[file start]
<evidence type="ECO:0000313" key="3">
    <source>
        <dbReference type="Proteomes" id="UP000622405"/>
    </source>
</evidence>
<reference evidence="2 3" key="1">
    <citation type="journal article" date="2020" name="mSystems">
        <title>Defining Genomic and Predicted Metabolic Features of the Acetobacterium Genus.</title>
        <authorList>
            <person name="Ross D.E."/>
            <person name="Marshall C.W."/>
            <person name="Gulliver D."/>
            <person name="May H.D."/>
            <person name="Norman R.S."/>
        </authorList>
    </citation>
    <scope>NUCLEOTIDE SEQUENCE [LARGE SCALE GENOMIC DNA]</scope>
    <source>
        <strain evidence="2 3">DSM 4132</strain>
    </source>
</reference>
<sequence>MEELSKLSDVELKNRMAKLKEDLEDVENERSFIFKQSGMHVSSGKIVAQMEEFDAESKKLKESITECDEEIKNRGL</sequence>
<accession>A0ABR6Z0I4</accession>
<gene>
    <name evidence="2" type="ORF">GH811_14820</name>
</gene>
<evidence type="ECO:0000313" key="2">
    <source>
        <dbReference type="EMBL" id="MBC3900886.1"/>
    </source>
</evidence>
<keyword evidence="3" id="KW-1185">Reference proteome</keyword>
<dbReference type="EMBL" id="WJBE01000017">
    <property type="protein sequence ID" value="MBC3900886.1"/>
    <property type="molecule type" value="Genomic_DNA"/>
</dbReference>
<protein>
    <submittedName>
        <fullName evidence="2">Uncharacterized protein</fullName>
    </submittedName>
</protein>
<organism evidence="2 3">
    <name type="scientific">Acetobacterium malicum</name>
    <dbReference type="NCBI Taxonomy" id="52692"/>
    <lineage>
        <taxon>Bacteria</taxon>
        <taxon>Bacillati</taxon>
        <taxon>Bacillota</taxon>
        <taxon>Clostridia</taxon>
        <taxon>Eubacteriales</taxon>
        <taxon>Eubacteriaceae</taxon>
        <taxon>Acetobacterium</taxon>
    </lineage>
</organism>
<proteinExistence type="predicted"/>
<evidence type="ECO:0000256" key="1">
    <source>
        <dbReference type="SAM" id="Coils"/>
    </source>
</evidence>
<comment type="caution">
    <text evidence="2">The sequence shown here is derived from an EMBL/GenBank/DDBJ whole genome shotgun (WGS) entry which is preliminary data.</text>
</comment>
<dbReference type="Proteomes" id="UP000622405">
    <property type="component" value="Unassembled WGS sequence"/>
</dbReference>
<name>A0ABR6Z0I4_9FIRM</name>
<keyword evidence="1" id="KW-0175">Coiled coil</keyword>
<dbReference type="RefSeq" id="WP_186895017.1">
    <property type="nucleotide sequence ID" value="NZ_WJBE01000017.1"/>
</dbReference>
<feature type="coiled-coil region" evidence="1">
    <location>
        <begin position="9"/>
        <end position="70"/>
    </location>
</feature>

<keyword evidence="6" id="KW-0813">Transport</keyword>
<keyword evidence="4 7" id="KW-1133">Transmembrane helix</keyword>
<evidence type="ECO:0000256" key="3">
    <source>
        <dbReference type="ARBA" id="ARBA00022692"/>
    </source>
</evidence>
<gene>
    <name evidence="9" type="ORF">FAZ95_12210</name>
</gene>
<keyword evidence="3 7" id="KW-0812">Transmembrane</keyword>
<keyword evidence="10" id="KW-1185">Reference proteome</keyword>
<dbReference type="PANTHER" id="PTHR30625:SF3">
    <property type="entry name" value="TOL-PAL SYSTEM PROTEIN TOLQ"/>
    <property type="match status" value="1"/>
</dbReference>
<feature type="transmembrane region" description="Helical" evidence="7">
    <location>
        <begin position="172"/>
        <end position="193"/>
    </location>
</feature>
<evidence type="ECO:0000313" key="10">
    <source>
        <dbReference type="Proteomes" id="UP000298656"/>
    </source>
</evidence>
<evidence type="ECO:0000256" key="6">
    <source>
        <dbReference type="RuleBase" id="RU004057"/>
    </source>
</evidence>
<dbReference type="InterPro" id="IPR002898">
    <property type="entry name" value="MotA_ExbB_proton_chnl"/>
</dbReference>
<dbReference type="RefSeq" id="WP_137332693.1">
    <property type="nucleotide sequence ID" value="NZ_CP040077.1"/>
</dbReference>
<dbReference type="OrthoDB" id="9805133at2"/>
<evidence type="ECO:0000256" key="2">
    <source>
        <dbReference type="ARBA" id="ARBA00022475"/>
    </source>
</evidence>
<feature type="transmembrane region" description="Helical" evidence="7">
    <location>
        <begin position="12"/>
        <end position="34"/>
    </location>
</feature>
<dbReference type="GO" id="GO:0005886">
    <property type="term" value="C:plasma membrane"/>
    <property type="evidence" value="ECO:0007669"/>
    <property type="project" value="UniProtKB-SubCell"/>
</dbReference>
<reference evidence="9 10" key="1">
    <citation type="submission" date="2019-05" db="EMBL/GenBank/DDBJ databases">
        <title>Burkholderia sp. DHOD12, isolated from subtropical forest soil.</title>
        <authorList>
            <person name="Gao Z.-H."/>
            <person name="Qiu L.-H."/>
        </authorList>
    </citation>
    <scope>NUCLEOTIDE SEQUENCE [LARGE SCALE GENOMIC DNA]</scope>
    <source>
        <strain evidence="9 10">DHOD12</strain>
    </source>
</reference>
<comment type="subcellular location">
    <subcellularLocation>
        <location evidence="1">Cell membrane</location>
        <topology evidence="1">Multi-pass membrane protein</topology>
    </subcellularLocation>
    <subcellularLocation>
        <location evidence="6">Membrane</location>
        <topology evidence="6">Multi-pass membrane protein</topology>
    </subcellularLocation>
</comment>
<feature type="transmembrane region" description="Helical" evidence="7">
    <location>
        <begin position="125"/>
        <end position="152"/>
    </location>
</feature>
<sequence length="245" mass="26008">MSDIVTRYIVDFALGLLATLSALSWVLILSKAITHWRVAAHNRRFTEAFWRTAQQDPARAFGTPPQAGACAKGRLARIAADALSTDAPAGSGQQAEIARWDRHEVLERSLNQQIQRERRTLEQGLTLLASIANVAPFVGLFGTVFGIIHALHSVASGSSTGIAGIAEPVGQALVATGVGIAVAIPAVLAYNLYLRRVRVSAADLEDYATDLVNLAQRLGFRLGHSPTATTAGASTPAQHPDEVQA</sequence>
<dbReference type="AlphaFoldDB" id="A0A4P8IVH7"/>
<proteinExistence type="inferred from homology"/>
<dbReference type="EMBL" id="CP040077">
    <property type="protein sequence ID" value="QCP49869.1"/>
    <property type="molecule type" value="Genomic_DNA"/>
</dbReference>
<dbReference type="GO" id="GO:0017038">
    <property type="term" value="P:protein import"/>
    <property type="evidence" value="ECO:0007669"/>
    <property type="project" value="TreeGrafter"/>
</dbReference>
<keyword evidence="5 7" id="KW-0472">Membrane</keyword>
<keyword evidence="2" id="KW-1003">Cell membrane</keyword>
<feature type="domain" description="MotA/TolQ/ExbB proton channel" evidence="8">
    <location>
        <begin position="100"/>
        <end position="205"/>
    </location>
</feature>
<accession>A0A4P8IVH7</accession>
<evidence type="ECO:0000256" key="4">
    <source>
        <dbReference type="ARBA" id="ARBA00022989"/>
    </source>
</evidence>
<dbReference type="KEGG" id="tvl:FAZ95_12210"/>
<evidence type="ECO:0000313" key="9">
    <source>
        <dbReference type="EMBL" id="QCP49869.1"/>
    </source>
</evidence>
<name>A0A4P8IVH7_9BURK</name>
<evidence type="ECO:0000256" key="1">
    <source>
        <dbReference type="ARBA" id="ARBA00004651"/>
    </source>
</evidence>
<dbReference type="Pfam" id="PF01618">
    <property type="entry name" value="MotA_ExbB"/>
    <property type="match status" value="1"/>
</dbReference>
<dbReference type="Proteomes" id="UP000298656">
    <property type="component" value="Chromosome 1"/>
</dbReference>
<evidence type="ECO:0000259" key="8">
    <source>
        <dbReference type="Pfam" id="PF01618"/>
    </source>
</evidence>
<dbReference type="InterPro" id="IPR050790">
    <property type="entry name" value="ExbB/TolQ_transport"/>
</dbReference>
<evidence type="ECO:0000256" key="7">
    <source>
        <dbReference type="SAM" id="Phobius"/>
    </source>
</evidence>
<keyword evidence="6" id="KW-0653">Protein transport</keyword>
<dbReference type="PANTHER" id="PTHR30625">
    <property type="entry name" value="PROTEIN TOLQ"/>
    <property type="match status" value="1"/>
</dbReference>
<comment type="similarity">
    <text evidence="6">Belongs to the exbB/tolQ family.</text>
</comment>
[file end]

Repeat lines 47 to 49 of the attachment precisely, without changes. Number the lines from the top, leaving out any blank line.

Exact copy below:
        <taxon>Bacillati</taxon>
        <taxon>Bacillota</taxon>
        <taxon>Clostridia</taxon>